The last tasting of the week was another of my Saturday classes at Bristol’s Stoke Lodge Adult Education Centre.  This time, my theme was ‘Anything but Chardonnay, Anything but Cabernet’.  Despite the title, we did taste 2 examples of each of these grapes to explore their diverse flavours.  But it was one of the Cabernet alternatives that was unanimously voted as best wine of the day. 

20181117_152855_resized (2)Ironically, in view of the focus of my week, it came from Spain: Baron de Ley Rioja Reserva 2014 (Waitrose, £9) was beautifully mellow and spicy from 20 months ageing in oak but still young enough to allow the soft red fruits to show through.  A real delight at a very reasonable price, and a deserved winner.

As for me, after my busy week, it’s time to relax with a nice glass of wine

A Wine Secret

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We all love a mystery, don’t we?  So, when I read that a certain wine was from a secret vineyard location, I was intrigued.   Add in some exclusivity – only 1200 bottles were made (the equivalent of just 4 Bordeaux barriques) and that the wine was intended for the producing family’s own use – and I was properly hooked!  It’s a great marketing story and, of course, it might be true (although the cynic in me is doubtful), but true or not, the ploy worked and I bought a bottle.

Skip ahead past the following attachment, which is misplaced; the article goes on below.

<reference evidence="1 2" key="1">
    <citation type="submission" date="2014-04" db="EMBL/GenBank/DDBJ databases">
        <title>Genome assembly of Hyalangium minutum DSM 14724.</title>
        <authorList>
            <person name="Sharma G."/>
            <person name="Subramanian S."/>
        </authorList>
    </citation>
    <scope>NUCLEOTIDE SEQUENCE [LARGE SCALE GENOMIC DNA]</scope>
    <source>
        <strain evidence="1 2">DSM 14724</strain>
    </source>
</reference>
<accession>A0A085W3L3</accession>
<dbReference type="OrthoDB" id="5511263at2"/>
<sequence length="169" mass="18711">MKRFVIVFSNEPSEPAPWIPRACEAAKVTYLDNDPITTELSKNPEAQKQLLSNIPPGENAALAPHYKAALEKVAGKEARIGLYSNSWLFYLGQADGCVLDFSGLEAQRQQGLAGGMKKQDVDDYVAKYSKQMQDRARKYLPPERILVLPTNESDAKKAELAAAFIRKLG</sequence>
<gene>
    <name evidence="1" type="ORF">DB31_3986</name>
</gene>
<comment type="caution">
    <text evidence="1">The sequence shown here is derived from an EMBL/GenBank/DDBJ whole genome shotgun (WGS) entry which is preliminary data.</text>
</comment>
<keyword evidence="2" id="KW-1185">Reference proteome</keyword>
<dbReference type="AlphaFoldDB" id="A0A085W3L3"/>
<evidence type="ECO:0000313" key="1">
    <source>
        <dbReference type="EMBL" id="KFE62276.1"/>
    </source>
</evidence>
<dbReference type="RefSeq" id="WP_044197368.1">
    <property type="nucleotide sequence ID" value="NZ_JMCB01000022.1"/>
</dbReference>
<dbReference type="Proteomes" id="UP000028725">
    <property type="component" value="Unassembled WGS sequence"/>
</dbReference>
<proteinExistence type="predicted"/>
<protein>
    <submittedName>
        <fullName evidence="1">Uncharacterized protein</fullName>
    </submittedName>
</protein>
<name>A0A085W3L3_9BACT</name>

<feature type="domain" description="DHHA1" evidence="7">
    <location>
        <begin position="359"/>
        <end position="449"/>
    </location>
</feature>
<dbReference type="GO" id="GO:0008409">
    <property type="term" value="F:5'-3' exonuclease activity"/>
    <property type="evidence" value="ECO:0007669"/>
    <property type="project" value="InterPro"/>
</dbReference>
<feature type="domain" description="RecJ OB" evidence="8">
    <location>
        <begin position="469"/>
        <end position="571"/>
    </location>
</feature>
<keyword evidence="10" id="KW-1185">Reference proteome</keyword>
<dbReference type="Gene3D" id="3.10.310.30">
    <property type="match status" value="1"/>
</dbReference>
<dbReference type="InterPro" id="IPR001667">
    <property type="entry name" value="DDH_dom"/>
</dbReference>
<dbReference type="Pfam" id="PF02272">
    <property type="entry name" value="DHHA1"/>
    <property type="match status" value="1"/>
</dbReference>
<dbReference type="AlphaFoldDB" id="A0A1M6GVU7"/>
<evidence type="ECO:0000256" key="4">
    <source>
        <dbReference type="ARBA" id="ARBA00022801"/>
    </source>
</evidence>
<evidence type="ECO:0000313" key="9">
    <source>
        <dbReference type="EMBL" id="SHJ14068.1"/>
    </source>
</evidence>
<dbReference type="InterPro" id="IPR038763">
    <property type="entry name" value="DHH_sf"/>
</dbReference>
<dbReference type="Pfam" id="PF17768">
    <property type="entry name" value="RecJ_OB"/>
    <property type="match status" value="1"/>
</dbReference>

And, did it live up to the hype?  Absolutely it did!

QT Carmenere2De Martino’s ‘On the QT’ Carmenere (Waitrose, £19.99), from a ‘tiny plot of special vines tucked away in Chile’s Isla de Maipo’, was full of delicious black fruit flavours and the oak ageing was subtle and just right – in short, it was the best Carmenere I’ve tasted by some way.  Until now, I’d thought it was a grape variety that produced perfectly drinkable medium-bodied reds, but nothing exceptional.  After this, I’m certainly revising my opinion.

Carmenere, itself, is a bit of a mystery grape.  Widely grown in Bordeaux before the phylloxera devastation towards the end of the 19th century, it was mainly ignored when the replanting took place and is now only found in a few isolated spots there.  But, about 20 years ago, it was ‘discovered’ in Chile in some vineyards previously thought to be Merlot (the original cuttings for these vines are said to have come from Bordeaux).  As a result, Chile now has the world’s largest planting of the grape and a unique selling point to offer alongside their real Merlot.

For lovers of mysteries, Waitrose have other bottlings in their ‘On the QT’ series: a Malbec, Gruner Veltliner, Fiano, Grenache and Chardonnay from Australia and even a port.  I’ve not tried any of them yet but, if the Carmenere is typical, they are worth seeking out – if you can find them.

Austria’s ‘Groovy’ Grape

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Ask a wine lover about Argentina’s most important grape variety and the answer will, most probably, be Malbec.  The same goes for New Zealand and Sauvignon Blanc and Germany and Riesling.  Although each of these countries grows other varieties, they are all best known for one grape, which has become a ‘signature’ variety for them.  Interestingly, only 1 of these (the Riesling) is actually native to the country concerned.  But there’s another pairing of this kind that has attracted increasing interest in recent years: Austria and Grüner Veltliner.  Some find the grape name difficult to pronounce and so it sometimes gets shortened to Gru V (groovy!); it should sell well to those who remember the 1960s!